Assisted suicide, three-parent families, and the future of America

In a recent interview with EWTN’s Raymond Arroyo, Sean Cardinal O’Malley, the Archbishop of Boston, was asked why he thinks a majority of Massachusetts residents are in favor of a ballot initiative that would legalize physician-assisted suicide in their state. His response? It’s about “autonomy.”

Our culture, he argued, is infused with a “terrible individualism” that “makes people feel as though they want to end their own life so as to be completely independent of everyone else.” Advocates of the ballot initiative are wrong when they say they are driven by compassion, Cardinal O’Malley added, because “ending your life by suicide is not a compassionate or dignified way to die.”

Indeed, autonomy is the word of our time. No longer do people confer with others, especially the clergy, when trying to figure out how to live a moral life. Whatever I say is moral is moral, the argument usually goes, and anyone who disagrees with me is a bigot who simply wants to impose their values on me.

I can’t help but be reminded of one of Chris Matthews’ ‘Lean Forward’ commercials in which he says something to the effect that the political party that promises voters more freedom and more liberty is the one that usually wins.

While most of what Matthews says is incoherent nonsense, he is right about this particular point. What politician in their right mind would run on a platform that emphasizes less freedom, less liberty and fewer options? No one would vote for that, right? Well, it depends on how we understand freedom.

Unfortunately in California, freedom means having the ability to do pretty much whatever you want. This has lead to, among other things, men marrying men and women marrying women.

It has also lead to SB 1476, a bill that if signed into law by Governor Brown would allow children to have three legal parents.

The traditional family unit is constantly under attack

Advocates against same-sex unions warned about this slippery slope, but marriage re-definers didn’t listen.

Dr. Jennifer Roback Morse, head of the San Marcos, California-based Ruth Institute, says that SB 1476 will have dire consequences, but that it was inevitable.

Writing for Public Discourse, Dr. Morse argues that “once we started trying to normalize parenting by same-sex couples and redefine marriage to remove the dual-gender requirement, we had to end up with triple-parenting.”

Morse goes on to add that “triple-parenting and genderless marriage are destructive policies” that “will unnecessarily complicate [children’s] lives.”

Inasmuch as California considers itself a forward-looking place, they are actually behind the curve on this one. In August, a three-person civil union was sanctioned by a judge in Brazil.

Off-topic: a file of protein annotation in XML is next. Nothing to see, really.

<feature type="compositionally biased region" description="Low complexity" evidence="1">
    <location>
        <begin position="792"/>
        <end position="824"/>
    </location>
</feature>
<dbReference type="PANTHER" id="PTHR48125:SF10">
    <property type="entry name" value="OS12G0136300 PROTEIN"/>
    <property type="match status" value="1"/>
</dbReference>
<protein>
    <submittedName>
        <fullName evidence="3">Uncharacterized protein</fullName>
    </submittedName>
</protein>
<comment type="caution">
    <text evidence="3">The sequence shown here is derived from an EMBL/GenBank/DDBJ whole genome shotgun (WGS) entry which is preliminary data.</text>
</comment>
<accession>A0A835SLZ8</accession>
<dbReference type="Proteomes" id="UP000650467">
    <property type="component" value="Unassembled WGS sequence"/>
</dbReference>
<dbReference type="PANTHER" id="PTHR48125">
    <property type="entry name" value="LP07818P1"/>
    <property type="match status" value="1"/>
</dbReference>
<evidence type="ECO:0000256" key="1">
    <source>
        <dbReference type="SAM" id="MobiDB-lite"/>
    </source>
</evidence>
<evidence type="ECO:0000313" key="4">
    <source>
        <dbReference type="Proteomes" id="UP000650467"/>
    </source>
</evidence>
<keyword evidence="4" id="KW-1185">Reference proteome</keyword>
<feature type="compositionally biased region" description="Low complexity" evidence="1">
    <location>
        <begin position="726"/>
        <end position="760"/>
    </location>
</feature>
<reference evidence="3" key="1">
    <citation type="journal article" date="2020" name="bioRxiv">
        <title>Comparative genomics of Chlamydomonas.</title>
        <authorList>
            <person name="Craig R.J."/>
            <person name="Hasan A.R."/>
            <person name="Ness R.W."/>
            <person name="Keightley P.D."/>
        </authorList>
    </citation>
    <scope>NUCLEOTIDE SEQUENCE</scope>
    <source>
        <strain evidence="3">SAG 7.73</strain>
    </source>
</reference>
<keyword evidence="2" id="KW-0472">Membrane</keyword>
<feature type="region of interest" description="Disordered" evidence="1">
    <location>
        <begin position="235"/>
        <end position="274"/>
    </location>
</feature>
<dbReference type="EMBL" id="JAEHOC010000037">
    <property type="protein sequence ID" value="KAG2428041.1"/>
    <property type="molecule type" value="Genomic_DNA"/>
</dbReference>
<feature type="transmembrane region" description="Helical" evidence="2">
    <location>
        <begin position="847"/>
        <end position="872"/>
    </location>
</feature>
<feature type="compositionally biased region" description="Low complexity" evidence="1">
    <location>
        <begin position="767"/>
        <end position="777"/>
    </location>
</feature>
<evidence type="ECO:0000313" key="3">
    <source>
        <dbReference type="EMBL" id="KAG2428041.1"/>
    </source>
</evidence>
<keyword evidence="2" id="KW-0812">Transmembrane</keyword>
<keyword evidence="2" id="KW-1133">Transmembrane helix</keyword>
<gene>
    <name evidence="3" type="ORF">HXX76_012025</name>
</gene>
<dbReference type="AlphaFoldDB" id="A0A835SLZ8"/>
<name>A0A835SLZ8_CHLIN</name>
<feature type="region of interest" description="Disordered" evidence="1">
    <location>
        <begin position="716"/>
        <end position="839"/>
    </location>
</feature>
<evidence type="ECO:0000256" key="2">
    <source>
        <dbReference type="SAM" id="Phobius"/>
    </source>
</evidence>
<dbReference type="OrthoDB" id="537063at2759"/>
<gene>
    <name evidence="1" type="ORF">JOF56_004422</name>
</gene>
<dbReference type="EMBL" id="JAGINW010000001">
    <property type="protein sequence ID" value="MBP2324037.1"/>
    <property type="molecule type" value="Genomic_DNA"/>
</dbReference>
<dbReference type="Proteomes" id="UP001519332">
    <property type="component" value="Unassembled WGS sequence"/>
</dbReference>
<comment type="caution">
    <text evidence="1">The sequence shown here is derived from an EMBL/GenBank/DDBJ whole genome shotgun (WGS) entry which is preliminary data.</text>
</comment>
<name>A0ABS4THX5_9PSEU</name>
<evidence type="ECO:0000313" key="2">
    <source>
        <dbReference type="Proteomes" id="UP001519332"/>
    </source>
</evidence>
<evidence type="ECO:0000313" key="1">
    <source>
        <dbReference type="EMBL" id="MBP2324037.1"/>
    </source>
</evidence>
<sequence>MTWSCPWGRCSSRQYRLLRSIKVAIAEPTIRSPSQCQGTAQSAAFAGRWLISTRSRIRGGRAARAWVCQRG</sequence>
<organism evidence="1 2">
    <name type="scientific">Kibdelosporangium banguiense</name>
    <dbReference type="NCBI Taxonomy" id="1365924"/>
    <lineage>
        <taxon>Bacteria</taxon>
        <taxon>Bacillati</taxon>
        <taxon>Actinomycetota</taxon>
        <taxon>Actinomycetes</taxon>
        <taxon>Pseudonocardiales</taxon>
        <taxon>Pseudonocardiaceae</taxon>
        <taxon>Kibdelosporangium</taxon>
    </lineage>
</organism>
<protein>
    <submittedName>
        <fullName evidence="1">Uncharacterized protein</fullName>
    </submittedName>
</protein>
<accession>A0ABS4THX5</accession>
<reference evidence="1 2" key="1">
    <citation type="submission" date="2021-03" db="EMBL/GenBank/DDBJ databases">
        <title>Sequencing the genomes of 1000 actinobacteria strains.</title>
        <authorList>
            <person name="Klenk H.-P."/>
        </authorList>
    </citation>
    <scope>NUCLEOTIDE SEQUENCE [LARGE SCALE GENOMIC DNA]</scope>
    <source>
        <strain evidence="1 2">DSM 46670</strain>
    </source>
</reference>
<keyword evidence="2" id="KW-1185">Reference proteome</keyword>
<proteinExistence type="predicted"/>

However bleak the future may look for traditional marriage, there is some good news. It’s being reported by the National Organization for Marriage that Australia’s House of Representatives has just voted down gay marriage by an overwhelming majority. They are also reporting that several of the New York Republican state senators who voted in favor of legalizing same-sex marriage in that state are having difficulty winning re-election.

As President Obama said not long ago, this year’s elections will offer Americans the clearest choice in a generation between two different paths for our country. Let’s make sure we choose the right one.



  • Lisa Tyler

    Blah! Blah! Blah! Can we worry about our economy first and have social issue fights later? I would love to see everyone back to work!!!

    • Tyler Nethercott


      Have you considered that our economic plight may be due to our social problems?
      Any cursory study of economics necessitates social/demographic factors.

      This is, in fact, called “socioeconomics.”

      If inner-city areas boasted the best economic performance while traditional Catholic dioceses/neighborhoods struggled to produce desirable human conditions, in other words if there were no correlation between social and economic issues, your comment would have merit.

      But as it is sufficiently refuted by indisputable quantitative and qualitative research, it holds no such consideration.

      The Catholic Church has always (and will always) have a vested interest in the social and economic well-being of all people. It is the most responsible and largest charitable body in the world and is founded in the true meaning of the Golden Rule seeking first the spiritual well-being of all people and then the temporal.

  • Mark Broussard

    The government SHOULD structure itself to impact lives as little as possible and allow its citizens to live the life they chose, as long as no harm is brought to any other citizen. Religions are then free to overlay their beliefs and moral restrictions over that free person, so he or she can use its guidance as seen fit. People then are able to chose the guidance of religion as they chose, or not chose guidance of religion at all. Surely some paths may be chosen that others don’t see as the best, or most productive, and may even not present the best possible atmosphere for children, but then, the Catholic church has allowed those situations to exist within its own walls for years, to much worse situations than a child being raised by 2 men or 2 women. Shame on the those of the church for prejudging others’ situations, when they have failed so miserably, themselves.